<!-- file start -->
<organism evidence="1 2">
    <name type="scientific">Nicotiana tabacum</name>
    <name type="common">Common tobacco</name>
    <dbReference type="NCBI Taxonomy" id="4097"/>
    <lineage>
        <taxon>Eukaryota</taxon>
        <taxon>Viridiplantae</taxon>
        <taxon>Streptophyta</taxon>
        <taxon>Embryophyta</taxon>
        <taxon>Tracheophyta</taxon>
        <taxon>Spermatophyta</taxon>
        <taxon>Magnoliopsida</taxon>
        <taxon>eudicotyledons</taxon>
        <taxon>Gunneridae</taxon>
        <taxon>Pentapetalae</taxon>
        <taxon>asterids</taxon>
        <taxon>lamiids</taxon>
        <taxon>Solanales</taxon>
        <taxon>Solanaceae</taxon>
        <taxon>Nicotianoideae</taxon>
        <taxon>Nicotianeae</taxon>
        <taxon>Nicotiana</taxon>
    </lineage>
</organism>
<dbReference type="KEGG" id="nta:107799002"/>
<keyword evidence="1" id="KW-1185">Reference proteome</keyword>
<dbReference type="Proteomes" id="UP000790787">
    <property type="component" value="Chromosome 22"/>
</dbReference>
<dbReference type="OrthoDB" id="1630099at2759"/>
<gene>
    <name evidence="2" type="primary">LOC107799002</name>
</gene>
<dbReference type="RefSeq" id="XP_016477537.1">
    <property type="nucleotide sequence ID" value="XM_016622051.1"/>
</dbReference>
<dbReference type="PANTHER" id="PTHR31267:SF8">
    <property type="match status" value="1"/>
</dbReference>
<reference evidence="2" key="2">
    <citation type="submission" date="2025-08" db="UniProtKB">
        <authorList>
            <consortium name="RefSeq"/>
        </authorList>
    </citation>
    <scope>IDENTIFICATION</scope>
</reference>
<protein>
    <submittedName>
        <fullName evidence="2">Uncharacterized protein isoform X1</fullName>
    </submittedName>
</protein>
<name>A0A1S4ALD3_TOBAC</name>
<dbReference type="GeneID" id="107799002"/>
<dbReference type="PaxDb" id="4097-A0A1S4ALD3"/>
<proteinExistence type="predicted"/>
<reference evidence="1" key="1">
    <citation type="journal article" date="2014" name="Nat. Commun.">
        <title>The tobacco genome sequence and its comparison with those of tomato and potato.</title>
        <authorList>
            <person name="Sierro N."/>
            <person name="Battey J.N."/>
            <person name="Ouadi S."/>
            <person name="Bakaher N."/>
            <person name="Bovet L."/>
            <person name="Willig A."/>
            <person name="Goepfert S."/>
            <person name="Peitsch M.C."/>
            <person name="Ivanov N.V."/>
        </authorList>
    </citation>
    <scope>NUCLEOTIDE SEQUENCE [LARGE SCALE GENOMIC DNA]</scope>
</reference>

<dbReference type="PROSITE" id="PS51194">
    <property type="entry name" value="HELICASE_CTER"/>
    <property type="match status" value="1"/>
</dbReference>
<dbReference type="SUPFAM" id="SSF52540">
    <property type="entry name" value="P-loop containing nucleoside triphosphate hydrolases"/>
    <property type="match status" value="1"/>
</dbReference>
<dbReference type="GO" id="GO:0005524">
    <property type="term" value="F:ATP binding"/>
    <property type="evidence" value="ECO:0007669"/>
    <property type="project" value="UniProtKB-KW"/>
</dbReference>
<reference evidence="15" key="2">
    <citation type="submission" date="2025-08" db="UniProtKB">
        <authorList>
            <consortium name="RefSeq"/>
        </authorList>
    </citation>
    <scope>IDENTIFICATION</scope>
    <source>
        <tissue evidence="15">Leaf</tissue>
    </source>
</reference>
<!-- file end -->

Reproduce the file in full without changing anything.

<organism evidence="1 2">
    <name type="scientific">Nicotiana tabacum</name>
    <name type="common">Common tobacco</name>
    <dbReference type="NCBI Taxonomy" id="4097"/>
    <lineage>
        <taxon>Eukaryota</taxon>
        <taxon>Viridiplantae</taxon>
        <taxon>Streptophyta</taxon>
        <taxon>Embryophyta</taxon>
        <taxon>Tracheophyta</taxon>
        <taxon>Spermatophyta</taxon>
        <taxon>Magnoliopsida</taxon>
        <taxon>eudicotyledons</taxon>
        <taxon>Gunneridae</taxon>
        <taxon>Pentapetalae</taxon>
        <taxon>asterids</taxon>
        <taxon>lamiids</taxon>
        <taxon>Solanales</taxon>
        <taxon>Solanaceae</taxon>
        <taxon>Nicotianoideae</taxon>
        <taxon>Nicotianeae</taxon>
        <taxon>Nicotiana</taxon>
    </lineage>
</organism>
<dbReference type="KEGG" id="nta:107799002"/>
<keyword evidence="1" id="KW-1185">Reference proteome</keyword>
<dbReference type="Proteomes" id="UP000790787">
    <property type="component" value="Chromosome 22"/>
</dbReference>
<dbReference type="OrthoDB" id="1630099at2759"/>
<gene>
    <name evidence="2" type="primary">LOC107799002</name>
</gene>
<dbReference type="RefSeq" id="XP_016477537.1">
    <property type="nucleotide sequence ID" value="XM_016622051.1"/>
</dbReference>
<dbReference type="PANTHER" id="PTHR31267:SF8">
    <property type="match status" value="1"/>
</dbReference>
<reference evidence="2" key="2">
    <citation type="submission" date="2025-08" db="UniProtKB">
        <authorList>
            <consortium name="RefSeq"/>
        </authorList>
    </citation>
    <scope>IDENTIFICATION</scope>
</reference>
<protein>
    <submittedName>
        <fullName evidence="2">Uncharacterized protein isoform X1</fullName>
    </submittedName>
</protein>
<name>A0A1S4ALD3_TOBAC</name>
<dbReference type="GeneID" id="107799002"/>
<dbReference type="PaxDb" id="4097-A0A1S4ALD3"/>
<proteinExistence type="predicted"/>
<reference evidence="1" key="1">
    <citation type="journal article" date="2014" name="Nat. Commun.">
        <title>The tobacco genome sequence and its comparison with those of tomato and potato.</title>
        <authorList>
            <person name="Sierro N."/>
            <person name="Battey J.N."/>
            <person name="Ouadi S."/>
            <person name="Bakaher N."/>
            <person name="Bovet L."/>
            <person name="Willig A."/>
            <person name="Goepfert S."/>
            <person name="Peitsch M.C."/>
            <person name="Ivanov N.V."/>
        </authorList>
    </citation>
    <scope>NUCLEOTIDE SEQUENCE [LARGE SCALE GENOMIC DNA]</scope>
</reference>

<dbReference type="PROSITE" id="PS51194">
    <property type="entry name" value="HELICASE_CTER"/>
    <property type="match status" value="1"/>
</dbReference>
<dbReference type="SUPFAM" id="SSF52540">
    <property type="entry name" value="P-loop containing nucleoside triphosphate hydrolases"/>
    <property type="match status" value="1"/>
</dbReference>
<dbReference type="GO" id="GO:0005524">
    <property type="term" value="F:ATP binding"/>
    <property type="evidence" value="ECO:0007669"/>
    <property type="project" value="UniProtKB-KW"/>
</dbReference>
<reference evidence="15" key="2">
    <citation type="submission" date="2025-08" db="UniProtKB">
        <authorList>
            <consortium name="RefSeq"/>
        </authorList>
    </citation>
    <scope>IDENTIFICATION</scope>
    <source>
        <tissue evidence="15">Leaf</tissue>
    </source>
</reference>